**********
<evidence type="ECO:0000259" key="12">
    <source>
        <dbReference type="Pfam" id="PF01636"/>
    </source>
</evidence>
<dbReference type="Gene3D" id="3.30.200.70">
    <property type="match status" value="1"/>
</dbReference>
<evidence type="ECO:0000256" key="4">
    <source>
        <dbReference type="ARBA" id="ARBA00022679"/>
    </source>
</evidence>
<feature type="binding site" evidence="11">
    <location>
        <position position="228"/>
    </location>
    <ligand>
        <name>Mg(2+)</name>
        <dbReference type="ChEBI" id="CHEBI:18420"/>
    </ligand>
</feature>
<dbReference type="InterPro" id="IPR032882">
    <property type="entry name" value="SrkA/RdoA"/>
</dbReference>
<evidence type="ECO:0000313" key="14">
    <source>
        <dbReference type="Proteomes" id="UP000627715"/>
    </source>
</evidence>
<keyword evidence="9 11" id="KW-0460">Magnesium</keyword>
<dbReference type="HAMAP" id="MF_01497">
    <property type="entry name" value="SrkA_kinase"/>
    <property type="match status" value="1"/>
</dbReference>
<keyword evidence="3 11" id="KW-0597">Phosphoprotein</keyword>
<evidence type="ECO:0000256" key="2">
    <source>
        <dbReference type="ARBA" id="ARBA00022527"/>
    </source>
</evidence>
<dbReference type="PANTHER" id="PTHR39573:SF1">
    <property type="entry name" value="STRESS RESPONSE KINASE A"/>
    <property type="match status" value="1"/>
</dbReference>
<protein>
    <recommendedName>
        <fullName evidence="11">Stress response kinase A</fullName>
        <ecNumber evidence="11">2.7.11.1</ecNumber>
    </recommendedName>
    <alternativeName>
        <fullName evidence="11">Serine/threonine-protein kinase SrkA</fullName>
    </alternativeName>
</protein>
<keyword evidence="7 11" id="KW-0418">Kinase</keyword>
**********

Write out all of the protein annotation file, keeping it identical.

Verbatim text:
<evidence type="ECO:0000259" key="12">
    <source>
        <dbReference type="Pfam" id="PF01636"/>
    </source>
</evidence>
<dbReference type="Gene3D" id="3.30.200.70">
    <property type="match status" value="1"/>
</dbReference>
<evidence type="ECO:0000256" key="4">
    <source>
        <dbReference type="ARBA" id="ARBA00022679"/>
    </source>
</evidence>
<feature type="binding site" evidence="11">
    <location>
        <position position="228"/>
    </location>
    <ligand>
        <name>Mg(2+)</name>
        <dbReference type="ChEBI" id="CHEBI:18420"/>
    </ligand>
</feature>
<dbReference type="InterPro" id="IPR032882">
    <property type="entry name" value="SrkA/RdoA"/>
</dbReference>
<evidence type="ECO:0000313" key="14">
    <source>
        <dbReference type="Proteomes" id="UP000627715"/>
    </source>
</evidence>
<keyword evidence="9 11" id="KW-0460">Magnesium</keyword>
<dbReference type="HAMAP" id="MF_01497">
    <property type="entry name" value="SrkA_kinase"/>
    <property type="match status" value="1"/>
</dbReference>
<keyword evidence="3 11" id="KW-0597">Phosphoprotein</keyword>
<evidence type="ECO:0000256" key="2">
    <source>
        <dbReference type="ARBA" id="ARBA00022527"/>
    </source>
</evidence>
<dbReference type="PANTHER" id="PTHR39573:SF1">
    <property type="entry name" value="STRESS RESPONSE KINASE A"/>
    <property type="match status" value="1"/>
</dbReference>
<protein>
    <recommendedName>
        <fullName evidence="11">Stress response kinase A</fullName>
        <ecNumber evidence="11">2.7.11.1</ecNumber>
    </recommendedName>
    <alternativeName>
        <fullName evidence="11">Serine/threonine-protein kinase SrkA</fullName>
    </alternativeName>
</protein>
<keyword evidence="7 11" id="KW-0418">Kinase</keyword>